Surface signature of Mediterranean water eddies in a long-term high-resolution simulation
|Author(s)||Ciani Daniele1, 2, Carton Xavier1, Aguiar A. C. Barbosa3, Peliz A.4, Bashmachnikov I.5, 6, Ienna F.4, Chapron Bertrand7, Santoleri R.2|
|Affiliation(s)||1 : Univ Brest, CNRS, Lab Oceanog Phys & Spatiale, IRD,Ifremer, Brest, France.
2 : CNR, ISAC, Rome, Italy.
3 : Met Off, Fitzroy Rd, Exeter EX1 3PB, Devon, England.
4 : Univ Lisbon, Inst Dom Luiz, Fac Ciencias, Lisbon, Portugal.
5 : St Petersburg State Univ SPbSU, Inst Earth Sci, St Petersburg, Russia.
6 : NIERSC, St Petersburg, Russia.
|Source||Deep-sea Research Part I-oceanographic Research Papers (0967-0637) (Pergamon-elsevier Science Ltd), 2017-12 , Vol. 130 , P. 12-29|
|WOS© Times Cited||7|
|Keyword(s)||Subsurface Anticyclones, Mediterranean water eddies, Satellite detection|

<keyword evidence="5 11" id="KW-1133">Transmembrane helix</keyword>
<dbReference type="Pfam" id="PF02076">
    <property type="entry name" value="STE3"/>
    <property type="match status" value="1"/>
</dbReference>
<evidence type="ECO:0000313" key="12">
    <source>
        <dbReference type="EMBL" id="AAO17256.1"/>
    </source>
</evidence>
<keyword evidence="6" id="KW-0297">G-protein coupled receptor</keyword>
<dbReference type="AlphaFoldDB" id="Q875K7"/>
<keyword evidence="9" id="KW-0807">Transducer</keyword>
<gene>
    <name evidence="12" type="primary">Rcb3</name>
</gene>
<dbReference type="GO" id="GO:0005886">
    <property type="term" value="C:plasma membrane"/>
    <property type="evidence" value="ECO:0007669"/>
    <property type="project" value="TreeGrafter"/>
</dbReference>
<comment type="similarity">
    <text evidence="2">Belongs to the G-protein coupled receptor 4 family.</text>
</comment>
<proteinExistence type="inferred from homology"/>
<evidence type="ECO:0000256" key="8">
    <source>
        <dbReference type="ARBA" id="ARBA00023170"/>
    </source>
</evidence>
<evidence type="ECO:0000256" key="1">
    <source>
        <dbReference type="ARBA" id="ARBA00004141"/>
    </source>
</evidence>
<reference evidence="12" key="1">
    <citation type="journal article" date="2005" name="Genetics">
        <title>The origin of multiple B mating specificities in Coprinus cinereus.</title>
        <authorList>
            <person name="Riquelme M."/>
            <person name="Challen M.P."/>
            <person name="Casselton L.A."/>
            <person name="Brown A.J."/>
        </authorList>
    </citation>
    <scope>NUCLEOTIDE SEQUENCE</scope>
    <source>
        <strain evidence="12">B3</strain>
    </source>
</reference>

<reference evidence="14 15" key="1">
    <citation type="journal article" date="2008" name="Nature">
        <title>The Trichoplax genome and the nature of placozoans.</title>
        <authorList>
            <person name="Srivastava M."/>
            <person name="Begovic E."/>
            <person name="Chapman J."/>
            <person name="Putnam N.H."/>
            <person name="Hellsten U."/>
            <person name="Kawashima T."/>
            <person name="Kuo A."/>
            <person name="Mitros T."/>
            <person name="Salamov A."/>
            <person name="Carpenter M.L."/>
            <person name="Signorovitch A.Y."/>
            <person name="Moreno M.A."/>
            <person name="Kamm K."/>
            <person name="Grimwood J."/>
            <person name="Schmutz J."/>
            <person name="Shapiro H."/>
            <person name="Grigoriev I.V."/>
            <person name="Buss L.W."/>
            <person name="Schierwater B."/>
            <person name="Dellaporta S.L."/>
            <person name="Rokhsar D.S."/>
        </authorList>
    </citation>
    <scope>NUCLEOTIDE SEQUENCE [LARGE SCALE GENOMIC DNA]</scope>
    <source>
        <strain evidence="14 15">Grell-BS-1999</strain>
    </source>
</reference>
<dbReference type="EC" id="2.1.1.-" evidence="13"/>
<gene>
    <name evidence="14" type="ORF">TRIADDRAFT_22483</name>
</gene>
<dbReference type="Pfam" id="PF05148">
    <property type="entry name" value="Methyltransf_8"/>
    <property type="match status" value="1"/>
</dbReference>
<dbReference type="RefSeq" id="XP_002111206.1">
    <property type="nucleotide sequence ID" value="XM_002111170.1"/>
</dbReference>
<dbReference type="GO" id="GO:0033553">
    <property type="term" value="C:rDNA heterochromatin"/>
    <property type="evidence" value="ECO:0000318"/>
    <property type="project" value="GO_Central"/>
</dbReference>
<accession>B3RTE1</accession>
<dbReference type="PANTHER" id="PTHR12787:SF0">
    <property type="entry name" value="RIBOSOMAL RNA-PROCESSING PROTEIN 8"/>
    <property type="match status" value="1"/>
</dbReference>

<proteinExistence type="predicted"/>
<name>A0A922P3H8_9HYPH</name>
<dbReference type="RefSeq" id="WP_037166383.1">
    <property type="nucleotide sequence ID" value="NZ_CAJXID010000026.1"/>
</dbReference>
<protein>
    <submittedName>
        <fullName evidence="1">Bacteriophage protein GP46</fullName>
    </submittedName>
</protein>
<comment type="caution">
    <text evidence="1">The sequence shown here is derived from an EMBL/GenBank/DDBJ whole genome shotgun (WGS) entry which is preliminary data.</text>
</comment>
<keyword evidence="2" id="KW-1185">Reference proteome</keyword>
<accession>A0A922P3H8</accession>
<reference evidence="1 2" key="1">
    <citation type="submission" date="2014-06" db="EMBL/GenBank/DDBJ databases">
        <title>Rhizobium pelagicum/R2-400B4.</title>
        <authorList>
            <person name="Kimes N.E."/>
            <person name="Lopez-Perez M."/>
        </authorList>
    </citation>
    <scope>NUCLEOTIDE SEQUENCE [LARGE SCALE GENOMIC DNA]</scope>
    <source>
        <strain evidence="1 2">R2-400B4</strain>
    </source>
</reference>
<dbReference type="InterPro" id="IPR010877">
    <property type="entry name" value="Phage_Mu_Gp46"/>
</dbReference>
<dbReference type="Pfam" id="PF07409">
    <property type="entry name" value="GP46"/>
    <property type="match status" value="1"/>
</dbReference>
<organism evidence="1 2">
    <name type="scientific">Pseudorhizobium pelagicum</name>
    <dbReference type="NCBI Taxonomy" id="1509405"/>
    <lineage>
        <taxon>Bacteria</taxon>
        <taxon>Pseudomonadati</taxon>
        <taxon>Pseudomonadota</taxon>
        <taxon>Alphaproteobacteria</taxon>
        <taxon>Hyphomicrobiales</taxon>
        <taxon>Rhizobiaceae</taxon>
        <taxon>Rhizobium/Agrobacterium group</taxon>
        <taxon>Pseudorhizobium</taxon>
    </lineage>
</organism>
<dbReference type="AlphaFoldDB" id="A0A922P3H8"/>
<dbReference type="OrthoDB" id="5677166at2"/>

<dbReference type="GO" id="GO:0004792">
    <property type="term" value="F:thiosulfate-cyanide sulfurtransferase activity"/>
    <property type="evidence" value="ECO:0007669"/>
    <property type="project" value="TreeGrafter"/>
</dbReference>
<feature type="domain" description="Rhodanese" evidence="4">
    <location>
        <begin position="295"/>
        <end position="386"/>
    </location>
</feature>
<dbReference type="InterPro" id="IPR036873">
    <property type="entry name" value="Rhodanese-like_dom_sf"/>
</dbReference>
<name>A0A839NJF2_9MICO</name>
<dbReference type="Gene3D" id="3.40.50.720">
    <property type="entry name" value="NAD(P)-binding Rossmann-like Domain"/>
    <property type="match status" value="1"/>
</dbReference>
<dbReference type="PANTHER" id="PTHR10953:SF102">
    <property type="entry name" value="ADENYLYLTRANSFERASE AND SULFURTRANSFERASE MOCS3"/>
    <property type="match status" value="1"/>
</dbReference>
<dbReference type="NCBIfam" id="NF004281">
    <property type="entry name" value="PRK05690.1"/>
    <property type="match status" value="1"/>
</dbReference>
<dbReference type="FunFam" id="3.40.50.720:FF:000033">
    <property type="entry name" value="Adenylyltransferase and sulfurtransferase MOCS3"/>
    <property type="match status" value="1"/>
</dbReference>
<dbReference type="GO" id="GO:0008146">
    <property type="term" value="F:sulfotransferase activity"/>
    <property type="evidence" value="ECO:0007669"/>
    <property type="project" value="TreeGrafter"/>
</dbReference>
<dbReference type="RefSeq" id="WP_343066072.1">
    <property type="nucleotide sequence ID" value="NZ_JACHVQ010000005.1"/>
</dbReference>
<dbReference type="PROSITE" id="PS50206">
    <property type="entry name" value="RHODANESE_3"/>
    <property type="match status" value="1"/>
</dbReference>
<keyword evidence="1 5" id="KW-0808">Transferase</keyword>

We study the surface signatures of Mediterranean water eddies (Meddies) in the context of a regional, primitive equations model simulation (using the Regional Oceanic Modeling System, ROMS). This model simulation was previously performed to study the mean characteristics and pathways of Meddies during their evolution in the Atlantic Ocean. The advantage of our approach is to take into account different physical mechanisms acting on the evolution of Meddies and their surface signature, having full information on the 3D distribution of all physical variables of interest. The evolution of around 90 long-lived Meddies (whose lifetimes exceeded one year) was investigated. In particular, their surface signature was determined in sea-surface height, temperature and salinity. The Meddy-induced anomalies were studied as a function of the Meddy structure and of the oceanic background. We show that the Meddies can generate positive anomalies in the elevation of the oceanic free-surface and that these anomalies are principally related to the Meddies potential vorticity structure at depth (around 1000 m below the sea-surface). On the contrary, the Meddies thermohaline surface signatures proved to be mostly dominated by local surface conditions and little correlated to the Meddy structure at depth. This work essentially points out that satellite altimetry is the most suitable approach to track subsurface vortices from observations of the sea-surface.